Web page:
NPR Staff

Forgive us if you've heard this (and heard it, and heard it) already: The East Coast is getting its fair share of snow this weekend.

If you have, chances are you've also heard another little anecdote. When folks get snowed in for a couple of days — the urban legend goes — the population in that area is likely to see a boost in births just nine months later. In other words: Blizzards might be prime baby-making time.

Julia has a gift — or is it? Ingrid Betancourt's new novel, The Blue Line, is about a woman in 1970s Argentina who can see the world through the eyes of others. Usually what she sees are terrible events, and that makes her different from the millions of Argentines who say they don't know about the detentions, disappearances, tortures and murders by which Argentina's military government ruled and quashed dissent in what is known as The Dirty War.

On Sunday, the FBI's Fox Mulder and Dana Scully will once again start taking on unsolved cases of the paranormal kind. That's right: The X-Files is back.

Actors Gillian Anderson and David Duchovny are reprising their roles of Scully and Mulder in six new episodes. The show is being revived under the helm of its original creator, Chris Carter. Duchovny and Anderson tell NPR's Scott Simon how their characters have changed in the years between the original X-Files and this reboot.

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Transcript

ARI SHAPIRO, HOST:

When Sunil Yapa's laptop was stolen, he didn't just lose his computer — he also lost the 600-page novel saved on it. Yapa summoned the will to write it all over again — but a little shorter this time. This second version has turned into a newly published novel about recurring themes in American history.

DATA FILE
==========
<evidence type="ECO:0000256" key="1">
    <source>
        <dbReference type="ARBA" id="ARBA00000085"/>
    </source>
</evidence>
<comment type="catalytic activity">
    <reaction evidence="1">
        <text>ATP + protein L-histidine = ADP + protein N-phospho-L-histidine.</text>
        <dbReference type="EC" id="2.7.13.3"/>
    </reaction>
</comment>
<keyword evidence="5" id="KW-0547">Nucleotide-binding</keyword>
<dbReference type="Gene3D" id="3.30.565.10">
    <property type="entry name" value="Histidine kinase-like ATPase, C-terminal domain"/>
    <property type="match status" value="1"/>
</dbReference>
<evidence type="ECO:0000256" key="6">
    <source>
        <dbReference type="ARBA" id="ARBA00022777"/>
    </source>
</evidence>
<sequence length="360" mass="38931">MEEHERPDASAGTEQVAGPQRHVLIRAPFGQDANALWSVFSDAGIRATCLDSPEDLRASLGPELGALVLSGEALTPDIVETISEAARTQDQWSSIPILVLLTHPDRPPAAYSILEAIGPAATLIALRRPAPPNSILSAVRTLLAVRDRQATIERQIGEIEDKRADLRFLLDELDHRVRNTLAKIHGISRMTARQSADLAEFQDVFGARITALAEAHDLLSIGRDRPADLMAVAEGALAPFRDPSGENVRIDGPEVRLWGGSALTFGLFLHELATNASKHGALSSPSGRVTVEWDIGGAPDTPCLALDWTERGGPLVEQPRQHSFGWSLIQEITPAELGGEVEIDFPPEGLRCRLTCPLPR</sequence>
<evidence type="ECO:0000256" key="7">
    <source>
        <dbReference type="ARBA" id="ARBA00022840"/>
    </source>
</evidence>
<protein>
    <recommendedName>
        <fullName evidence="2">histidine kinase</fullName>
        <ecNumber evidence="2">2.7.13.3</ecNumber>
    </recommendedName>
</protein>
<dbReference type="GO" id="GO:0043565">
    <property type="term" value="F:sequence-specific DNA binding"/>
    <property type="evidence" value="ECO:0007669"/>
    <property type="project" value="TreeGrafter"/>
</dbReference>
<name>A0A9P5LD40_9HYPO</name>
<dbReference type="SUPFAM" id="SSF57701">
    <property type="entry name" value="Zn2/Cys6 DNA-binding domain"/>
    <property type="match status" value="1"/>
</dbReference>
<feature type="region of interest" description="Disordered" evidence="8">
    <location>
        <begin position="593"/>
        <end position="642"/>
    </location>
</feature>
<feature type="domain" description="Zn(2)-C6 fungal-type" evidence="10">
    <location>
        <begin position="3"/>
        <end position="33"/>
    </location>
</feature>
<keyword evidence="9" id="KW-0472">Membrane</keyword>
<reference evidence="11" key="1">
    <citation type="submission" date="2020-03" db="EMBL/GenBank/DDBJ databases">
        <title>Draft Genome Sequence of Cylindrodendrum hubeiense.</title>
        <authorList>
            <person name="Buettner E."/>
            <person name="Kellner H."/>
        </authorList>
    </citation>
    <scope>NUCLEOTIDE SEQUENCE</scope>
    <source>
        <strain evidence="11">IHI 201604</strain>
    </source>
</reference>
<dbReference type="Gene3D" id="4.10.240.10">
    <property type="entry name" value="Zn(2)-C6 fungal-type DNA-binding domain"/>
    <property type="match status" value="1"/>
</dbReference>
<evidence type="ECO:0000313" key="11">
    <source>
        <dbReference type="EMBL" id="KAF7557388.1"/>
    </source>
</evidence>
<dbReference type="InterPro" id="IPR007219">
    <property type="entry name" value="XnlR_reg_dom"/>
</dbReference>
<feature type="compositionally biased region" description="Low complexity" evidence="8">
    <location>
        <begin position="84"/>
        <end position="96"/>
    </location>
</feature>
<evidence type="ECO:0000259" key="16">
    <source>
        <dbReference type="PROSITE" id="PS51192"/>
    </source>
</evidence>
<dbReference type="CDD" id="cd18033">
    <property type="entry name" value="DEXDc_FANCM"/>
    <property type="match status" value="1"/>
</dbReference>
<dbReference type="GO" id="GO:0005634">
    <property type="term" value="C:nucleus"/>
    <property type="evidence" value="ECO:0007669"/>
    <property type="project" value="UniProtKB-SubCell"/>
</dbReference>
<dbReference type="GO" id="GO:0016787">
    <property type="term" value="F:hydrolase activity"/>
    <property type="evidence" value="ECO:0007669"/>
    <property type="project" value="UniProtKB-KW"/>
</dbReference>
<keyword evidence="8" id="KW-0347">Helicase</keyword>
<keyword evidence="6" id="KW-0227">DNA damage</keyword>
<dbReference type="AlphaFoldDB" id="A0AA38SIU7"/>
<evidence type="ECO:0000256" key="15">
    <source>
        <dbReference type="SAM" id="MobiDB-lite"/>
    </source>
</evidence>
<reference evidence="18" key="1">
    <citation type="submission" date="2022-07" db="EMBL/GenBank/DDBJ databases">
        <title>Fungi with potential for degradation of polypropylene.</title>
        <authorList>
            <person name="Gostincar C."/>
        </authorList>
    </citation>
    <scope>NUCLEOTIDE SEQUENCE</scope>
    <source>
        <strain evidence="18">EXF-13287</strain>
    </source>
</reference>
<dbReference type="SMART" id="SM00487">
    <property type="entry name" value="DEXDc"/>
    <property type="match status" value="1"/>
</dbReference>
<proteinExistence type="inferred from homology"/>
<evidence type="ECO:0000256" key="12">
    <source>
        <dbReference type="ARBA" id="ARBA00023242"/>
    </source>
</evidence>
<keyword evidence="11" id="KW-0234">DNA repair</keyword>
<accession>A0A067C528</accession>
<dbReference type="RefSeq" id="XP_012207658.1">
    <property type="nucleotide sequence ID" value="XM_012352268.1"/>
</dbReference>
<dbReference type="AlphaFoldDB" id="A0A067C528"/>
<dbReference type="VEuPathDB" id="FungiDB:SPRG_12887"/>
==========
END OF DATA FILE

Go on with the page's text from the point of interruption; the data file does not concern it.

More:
Your Heart is a Muscle the Size of a Fist was inspired by a real-life event; in 1999, thousands of demonstrators disrupted a meeting of the World Trade Organization in Seattle. Badly outnumbered police resorted to using tear gas, pepper spray and rubber bullets.

In their book published this month, In a Different Key: The Story of Autism, journalists John Donvan and Caren Zucker delve into the history of the good and bad intentions, sometimes wrongheaded science and shifting definitions that can cloud our understanding of what has come to be called the autism spectrum.

You know his voice, playing the title roles on the animated TV series Bob's Burgers and Archer, not to mention a can of vegetables in the movie Wet Hot American Summer.

But none of that is why the 20-year comedy veteran Jon Benjamin spoke with All Things Considered. Instead, it was for the most "public radio" of reasons: He has recorded an experimental jazz album.

The Sesame Street of your childhood has changed. Elmo has moved into a new apartment, Big Bird has a new nest and Oscar the Grouch is hanging out in recycling and compost bins, alongside his usual trash can.

But the biggest change may be how you watch Sesame Street. The 46th season of the classic children's show premieres Saturday on HBO, the subscription-based network that's home to provocative shows like Game of Thrones and Girls. New episodes of Sesame Street will air on its traditional home, PBS, nine months later.

A quartet of siblings and assorted spouses, lovers and friends all spend a holiday in the English family summer house they'll have to sell. Do you think everything will go just swell for those three weeks? Or will tensions simmer, and secrets break out of storage as quarrels, tears and fatal attractions roil the old house in the summer heat? Tessa Hadley's novel The Past has already been praised in Britain, and now it's out in the U.S. She tells NPR's Scott Simon that she loves to set stories in old houses. "A house is like a metaphor.

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